• Catholic Church tasks Commission on BVAS
• As Canadian envoy decries politically motivated violence against women
Chairman of Independent National Electoral Commission (INEC), Prof. Mahmood Yakubu, has expressed concern over lingering fuel scarcity, warning that it could affect transportation of materials during the general elections.
Consequently, the Commission said it would meet with officials of the Nigerian National Petroleum Company Limited (NNPCL), with a view to mitigating effects.
Yakubu raised the concern, yesterday, when he met with the leadership of National Union of Road Transport Workers (NURTW) to finalise a Memorandum of Understanding (MoU) signed with the union in December.
INEC partners NURTW and Marine Workers’ Union of Nigeria (MWUN) to ease movement of materials and officials.
Yakubu said: “The Commission shares your concern about the fuel situation in the country and its impact on transportation on election day. The truth is that our arrangements may be negatively affected by non-availability of products.
“For this reason, the Commission will, this afternoon, meet with NNPCL to look into ways to ameliorate the situation.”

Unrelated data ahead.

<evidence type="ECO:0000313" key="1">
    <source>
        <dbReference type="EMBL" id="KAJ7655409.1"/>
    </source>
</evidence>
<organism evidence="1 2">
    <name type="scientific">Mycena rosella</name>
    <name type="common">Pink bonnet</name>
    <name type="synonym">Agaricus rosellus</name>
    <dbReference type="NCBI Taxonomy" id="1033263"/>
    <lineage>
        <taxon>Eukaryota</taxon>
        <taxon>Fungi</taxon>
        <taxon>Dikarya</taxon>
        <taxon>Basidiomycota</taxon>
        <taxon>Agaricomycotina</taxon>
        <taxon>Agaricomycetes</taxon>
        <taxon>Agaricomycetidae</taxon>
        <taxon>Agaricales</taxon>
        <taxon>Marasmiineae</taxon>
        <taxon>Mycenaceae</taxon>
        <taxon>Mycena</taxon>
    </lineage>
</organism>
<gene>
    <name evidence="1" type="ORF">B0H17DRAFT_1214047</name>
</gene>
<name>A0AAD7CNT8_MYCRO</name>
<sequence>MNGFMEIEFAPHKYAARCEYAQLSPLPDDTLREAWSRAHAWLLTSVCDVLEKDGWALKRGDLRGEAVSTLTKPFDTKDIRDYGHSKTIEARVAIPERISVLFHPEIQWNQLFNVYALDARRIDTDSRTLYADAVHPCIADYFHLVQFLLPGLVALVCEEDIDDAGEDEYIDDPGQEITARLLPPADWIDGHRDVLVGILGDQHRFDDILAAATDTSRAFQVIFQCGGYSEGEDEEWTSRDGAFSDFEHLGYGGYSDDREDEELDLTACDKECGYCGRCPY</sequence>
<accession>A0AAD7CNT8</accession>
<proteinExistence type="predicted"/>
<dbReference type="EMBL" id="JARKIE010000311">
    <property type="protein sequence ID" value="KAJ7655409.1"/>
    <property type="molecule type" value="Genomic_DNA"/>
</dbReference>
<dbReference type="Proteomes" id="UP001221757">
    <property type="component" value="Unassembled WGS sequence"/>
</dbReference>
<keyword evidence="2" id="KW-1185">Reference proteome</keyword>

He added: “I wish to assure Nigerians that we will continue to engage every national institution for the success of the 2023 general election.”
This came as Catholic Secretariat of Nigeria (CSN) declared that INEC has a huge burden to guarantee that Bimodal Voter Accreditation System (BVAS) machines will work in all 176,846 polling units across the country and ensure efficient electronic transmission of results from the polling units.
“This will engender transparency and ensure trust in the electoral process,” CSN said.
Speaking at a media parley in Abuja, yesterday, CSN Secretary General, Rev. Fr Zacharia Samjumi, said there are credible allegations about manipulation of the electoral register in different parts of Nigeria.
He urged INEC to investigate the allegations diligently and ensure anyone implicated is brought to justice.
In a related development, Canadian High Commissioner to Nigeria, Ambassador Jamie Christoff, described as alarming, growing politically motivated attacks against women in the country ahead of the elections.
With less than a month to the poll, the envoy also lamented low participation of women in politics.
Christoff raised the concern at the launch of an election security assessment report by a Civil Society Organisation, ElectHER, in Abuja.
The report provides comprehensive assessment of the country’s security threat within the context of the general elections, with a view to addressing electoral gender-based violence.
Christoff noted that women play a greater role in decision-making process, particularly at the political level, and also contribute to governance.
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